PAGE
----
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Brazil is among the 10 countries where the most people get tattoos

In an ideal world, I wouldn’t need to thank you because that wouldn’t be an issue, but as we live in this world that is still full of so many prejudices, I think it’s important to highlight those who go against the grain. This week I got 4 more tattoos; now there are 20 in total, the majority on the right arm (an arm that appears a lot on TV during PopVerso – in fact, watch it, from Monday to Friday, at 11pm, and on Saturdays, at 10:45pm, on channel 577 or on YouTube).

For a long time, tattoos were considered an obstacle in the job market for various professions. In my case, it was practically a rule: journalists who appear on TV couldn’t have tattoos to avoid losing credibility, seriousness or something like that. I heard stories of friends who only wore long clothes to avoid the risk of losing their jobs, no matter if they were good professionals or not. And I wonder how many companies have lost or even managed to hire good professionals because of this initial prejudice.

Over the years, this has been changing, fortunately. Because today, if a company stops hiring an employee because of a tattoo, it may be much more difficult to find another: Brazil is among the 10 countries where the most people get tattoos – the first five are Italy, Sweden, United States, Argentina and Australia, varying between 40% and 50% of the tattooed population. Here, it is more than 30%, according to research by the German Dalia Institute. Not only that: it is a market that has been growing a lot too – in 2020, the first year of the pandemic, this growth was 50%, according to the National Association of Tattoo Artists.

In the midst of all this, we increasingly see examples of tattooed professionals in high positions and positions of power. I, for example, will never forget the day I went to the CNN website and saw the news about a New Zealand presenter who appeared on TV with a tattoo on her chin, traditional for women of the native Maori people. It is important to say that they do not consider tattoos but facial marks which, according to tradition, are manifestations of the person’s identity. Look at the strength of that. And detail: she was hosting a prime-time news program on national television.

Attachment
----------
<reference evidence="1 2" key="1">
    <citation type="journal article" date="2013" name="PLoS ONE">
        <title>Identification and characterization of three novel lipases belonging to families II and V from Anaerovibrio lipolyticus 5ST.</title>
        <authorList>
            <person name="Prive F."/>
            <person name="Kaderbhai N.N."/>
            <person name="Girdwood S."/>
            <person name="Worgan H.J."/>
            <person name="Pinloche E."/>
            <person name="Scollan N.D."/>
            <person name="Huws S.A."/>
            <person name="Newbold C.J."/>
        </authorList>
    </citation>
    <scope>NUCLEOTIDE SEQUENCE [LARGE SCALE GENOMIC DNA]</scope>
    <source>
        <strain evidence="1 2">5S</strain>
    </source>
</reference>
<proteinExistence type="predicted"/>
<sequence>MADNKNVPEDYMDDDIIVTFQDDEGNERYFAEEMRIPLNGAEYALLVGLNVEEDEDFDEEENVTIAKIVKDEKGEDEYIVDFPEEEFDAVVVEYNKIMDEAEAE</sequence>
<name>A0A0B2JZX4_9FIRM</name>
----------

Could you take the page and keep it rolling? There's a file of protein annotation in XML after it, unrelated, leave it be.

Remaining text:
This is just one example of how we have been advancing this conversation, which makes me very happy. Even happier because today I can work and do what I love while respecting who I am, with my tattoos and piercings. I thank those who came before and opened doors for me and I hope to do the same for those who come after. And I thank CNN once again for seeing competence and credibility in my work and not in how I dress or in the tattoo I get. I promise to make up for it by always arriving on time and not spending too much time gossiping at the coffee machine.

Source: CNN Brasil

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